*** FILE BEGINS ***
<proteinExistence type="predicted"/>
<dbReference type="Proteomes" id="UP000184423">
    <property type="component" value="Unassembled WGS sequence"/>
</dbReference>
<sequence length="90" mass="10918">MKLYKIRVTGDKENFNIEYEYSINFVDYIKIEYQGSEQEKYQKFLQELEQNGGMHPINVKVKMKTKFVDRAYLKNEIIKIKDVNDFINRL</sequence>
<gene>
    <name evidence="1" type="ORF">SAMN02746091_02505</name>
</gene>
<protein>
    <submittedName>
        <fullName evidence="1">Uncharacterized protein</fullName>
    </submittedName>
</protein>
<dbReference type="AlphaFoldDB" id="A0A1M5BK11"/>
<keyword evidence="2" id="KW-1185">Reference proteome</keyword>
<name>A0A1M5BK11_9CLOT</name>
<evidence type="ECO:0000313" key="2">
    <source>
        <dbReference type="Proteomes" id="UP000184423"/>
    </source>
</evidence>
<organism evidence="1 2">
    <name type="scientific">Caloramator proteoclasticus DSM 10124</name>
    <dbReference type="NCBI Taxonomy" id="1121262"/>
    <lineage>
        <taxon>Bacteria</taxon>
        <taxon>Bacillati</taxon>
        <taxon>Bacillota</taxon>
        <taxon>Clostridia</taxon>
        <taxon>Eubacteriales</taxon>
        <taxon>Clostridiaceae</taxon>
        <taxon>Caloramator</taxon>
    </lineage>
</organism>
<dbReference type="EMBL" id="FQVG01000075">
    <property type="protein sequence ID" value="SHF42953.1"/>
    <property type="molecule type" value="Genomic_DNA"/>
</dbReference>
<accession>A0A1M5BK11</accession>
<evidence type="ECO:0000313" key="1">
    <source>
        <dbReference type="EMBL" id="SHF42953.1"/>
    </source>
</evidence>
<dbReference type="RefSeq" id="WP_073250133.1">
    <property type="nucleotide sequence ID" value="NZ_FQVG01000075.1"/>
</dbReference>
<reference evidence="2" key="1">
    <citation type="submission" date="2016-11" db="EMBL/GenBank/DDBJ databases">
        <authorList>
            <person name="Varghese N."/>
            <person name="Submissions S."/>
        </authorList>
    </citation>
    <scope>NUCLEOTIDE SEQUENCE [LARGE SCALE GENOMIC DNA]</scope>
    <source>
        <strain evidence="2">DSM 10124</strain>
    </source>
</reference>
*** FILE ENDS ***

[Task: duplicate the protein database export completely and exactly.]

<proteinExistence type="predicted"/>
<dbReference type="Proteomes" id="UP000184423">
    <property type="component" value="Unassembled WGS sequence"/>
</dbReference>
<sequence length="90" mass="10918">MKLYKIRVTGDKENFNIEYEYSINFVDYIKIEYQGSEQEKYQKFLQELEQNGGMHPINVKVKMKTKFVDRAYLKNEIIKIKDVNDFINRL</sequence>
<gene>
    <name evidence="1" type="ORF">SAMN02746091_02505</name>
</gene>
<protein>
    <submittedName>
        <fullName evidence="1">Uncharacterized protein</fullName>
    </submittedName>
</protein>
<dbReference type="AlphaFoldDB" id="A0A1M5BK11"/>
<keyword evidence="2" id="KW-1185">Reference proteome</keyword>
<name>A0A1M5BK11_9CLOT</name>
<evidence type="ECO:0000313" key="2">
    <source>
        <dbReference type="Proteomes" id="UP000184423"/>
    </source>
</evidence>
<organism evidence="1 2">
    <name type="scientific">Caloramator proteoclasticus DSM 10124</name>
    <dbReference type="NCBI Taxonomy" id="1121262"/>
    <lineage>
        <taxon>Bacteria</taxon>
        <taxon>Bacillati</taxon>
        <taxon>Bacillota</taxon>
        <taxon>Clostridia</taxon>
        <taxon>Eubacteriales</taxon>
        <taxon>Clostridiaceae</taxon>
        <taxon>Caloramator</taxon>
    </lineage>
</organism>
<dbReference type="EMBL" id="FQVG01000075">
    <property type="protein sequence ID" value="SHF42953.1"/>
    <property type="molecule type" value="Genomic_DNA"/>
</dbReference>
<accession>A0A1M5BK11</accession>
<evidence type="ECO:0000313" key="1">
    <source>
        <dbReference type="EMBL" id="SHF42953.1"/>
    </source>
</evidence>
<dbReference type="RefSeq" id="WP_073250133.1">
    <property type="nucleotide sequence ID" value="NZ_FQVG01000075.1"/>
</dbReference>
<reference evidence="2" key="1">
    <citation type="submission" date="2016-11" db="EMBL/GenBank/DDBJ databases">
        <authorList>
            <person name="Varghese N."/>
            <person name="Submissions S."/>
        </authorList>
    </citation>
    <scope>NUCLEOTIDE SEQUENCE [LARGE SCALE GENOMIC DNA]</scope>
    <source>
        <strain evidence="2">DSM 10124</strain>
    </source>
</reference>